Denver-based Newmont Mining Corp. has mine sites on five continents and bills itself as the world's largest gold producer. Under the leadership of Chairman and CEO Wayne W. Murdy, the $4.4 billion company has made much of the principle of stewardship, including commitments to the environment and community health.
IW: What is Newmont's concept of corporate stewardship, particularly as it relates to environmental protection and community health?
Murdy: Newmont's future is dependent on its ability to develop, operate and close mines consistent with our commitment to sustainable development, protection of human life, health, the environment, and adding value to the communities in which we operate. Our social responsibility commitments form an integral part of our operations.
Our commitment to sustainability has been enhanced through our membership in the International Council on Mining and Metals (ICMM), an organization comprised of the world's leading natural-resource companies. Newmont is a founding member of the ICMM, and I am privileged to chair this group. ICMM members are committed to sustainable development principles, including public reporting on performance in accordance with the United Nations Global Reporting Initiative.
As part of our business strategy, we actively participate in a number of global sustainability initiatives to help guide our performance. For example, in 2005, we became one of the first gold-mining companies to commit to the International Cyanide Management Code, which was developed by the United Nations Environmental Programme. The code contains standards for the management of all aspects of cyanide use and addresses the safety of employees, local communities and the environment.
Our Five Star program, with standards based on globally recognized programs from the International Organization for Standardization, drives continuous improvement in the management of health and safety, environment, and community relations performance. Each operating site is assessed annually by external assessors to monitor progress in implementing these global standards.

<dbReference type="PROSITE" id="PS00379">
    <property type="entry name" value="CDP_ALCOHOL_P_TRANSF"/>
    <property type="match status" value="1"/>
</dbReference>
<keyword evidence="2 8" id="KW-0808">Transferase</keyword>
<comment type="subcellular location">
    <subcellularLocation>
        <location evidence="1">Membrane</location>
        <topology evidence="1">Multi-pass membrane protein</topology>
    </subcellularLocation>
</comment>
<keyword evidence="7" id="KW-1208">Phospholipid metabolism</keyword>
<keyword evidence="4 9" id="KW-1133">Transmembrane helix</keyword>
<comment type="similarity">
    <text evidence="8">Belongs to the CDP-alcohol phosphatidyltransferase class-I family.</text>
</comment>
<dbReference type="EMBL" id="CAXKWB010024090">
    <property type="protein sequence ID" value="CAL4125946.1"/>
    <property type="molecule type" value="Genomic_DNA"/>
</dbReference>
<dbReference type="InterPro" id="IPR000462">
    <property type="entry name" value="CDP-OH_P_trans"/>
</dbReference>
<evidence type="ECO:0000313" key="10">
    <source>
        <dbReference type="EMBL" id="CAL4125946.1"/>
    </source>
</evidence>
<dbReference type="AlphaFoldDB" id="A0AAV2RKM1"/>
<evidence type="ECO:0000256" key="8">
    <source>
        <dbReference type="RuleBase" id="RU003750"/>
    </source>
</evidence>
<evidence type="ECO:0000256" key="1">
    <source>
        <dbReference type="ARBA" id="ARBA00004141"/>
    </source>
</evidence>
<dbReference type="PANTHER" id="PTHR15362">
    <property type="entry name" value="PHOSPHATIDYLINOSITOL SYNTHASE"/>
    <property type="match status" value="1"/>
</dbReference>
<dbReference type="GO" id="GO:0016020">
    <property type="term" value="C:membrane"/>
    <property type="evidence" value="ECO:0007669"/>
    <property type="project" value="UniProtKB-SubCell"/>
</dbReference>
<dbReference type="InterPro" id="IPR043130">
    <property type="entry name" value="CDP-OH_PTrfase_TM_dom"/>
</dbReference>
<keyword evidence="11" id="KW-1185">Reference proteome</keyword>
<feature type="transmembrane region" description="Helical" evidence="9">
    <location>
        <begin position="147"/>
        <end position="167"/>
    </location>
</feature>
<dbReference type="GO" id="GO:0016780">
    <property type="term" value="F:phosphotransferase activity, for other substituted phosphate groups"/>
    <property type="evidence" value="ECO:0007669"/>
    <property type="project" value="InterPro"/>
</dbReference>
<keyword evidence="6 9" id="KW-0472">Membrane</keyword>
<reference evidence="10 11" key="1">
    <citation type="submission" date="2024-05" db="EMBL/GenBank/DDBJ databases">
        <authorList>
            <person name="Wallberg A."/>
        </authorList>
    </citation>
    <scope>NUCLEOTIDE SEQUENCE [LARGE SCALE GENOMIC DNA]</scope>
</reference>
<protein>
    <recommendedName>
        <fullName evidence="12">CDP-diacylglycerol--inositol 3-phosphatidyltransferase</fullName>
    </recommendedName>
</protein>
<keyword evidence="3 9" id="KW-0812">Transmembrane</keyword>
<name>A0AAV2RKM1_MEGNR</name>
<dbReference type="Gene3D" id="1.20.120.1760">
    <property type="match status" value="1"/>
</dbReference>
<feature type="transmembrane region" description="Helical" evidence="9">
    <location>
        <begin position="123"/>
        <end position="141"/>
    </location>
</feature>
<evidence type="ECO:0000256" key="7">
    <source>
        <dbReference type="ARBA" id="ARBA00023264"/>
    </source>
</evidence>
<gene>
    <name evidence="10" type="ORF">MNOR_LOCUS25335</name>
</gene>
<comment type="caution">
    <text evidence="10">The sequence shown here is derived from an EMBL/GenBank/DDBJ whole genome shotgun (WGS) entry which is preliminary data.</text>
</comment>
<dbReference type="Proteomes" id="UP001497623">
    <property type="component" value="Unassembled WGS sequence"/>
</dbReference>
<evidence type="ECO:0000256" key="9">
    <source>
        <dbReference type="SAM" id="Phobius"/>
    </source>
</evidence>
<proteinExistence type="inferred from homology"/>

In 2005, we established a community health initiative to take a collaborative approach to community health with other organizations such as universities, government agencies, NGOs [non-governmental organizations] and the local communities where we operate. This important initiative will help us understand general health conditions and public health systems in local communities, assess potential health impacts from mining activities, promote collaborations to enhance community health and well-being, and identify opportunities for sustainable health care improvements in the communities where Newmont operates.
IW: What is the nature of the partnership between Newmont and the University of Colorado School of Medicine to assess local health conditions before mines are opened?
Murdy: As part of our community health initiative, Newmont established a collaboration with the University of Colorado (CU) Health Sciences Center. In 2005, CU conducted health assessments of communities around our Conga site in Peru and our Ahafo site in Ghana. The assessments highlighted pressing health issues, including access to water, sanitation and health education, and identified a series of initiatives which could significantly improve community health and health services capacity in each region. Newmont and the University of Colorado Health Sciences Center will continue to work with local communities, NGOs and relevant governmental authorities to develop and implement these recommendations. This year, we will also begin to broaden the scope of this health initiative to include other operating sites.
IW: Why do you build health care clinics around your mines?
Murdy: One of the ways Newmont can add value to communities in developing countries and contribute to sustainable development is through the support of health infrastructure improvements. Working in collaboration with local government and organizations, we provide community investment through cash and in-kind donations to support and enhance existing programs to improve the health of communities around our operations and projects. Through the upgrading of existing or development of new health care clinics and programs, we can increase community access to immunizations, HIV/AIDS voluntary counseling, testing and treatment, malaria prevention and general health care.
Our mines are often some of the first industrialization in the countries where we operate, and we are committed to helping our communities benefit from the success of our business.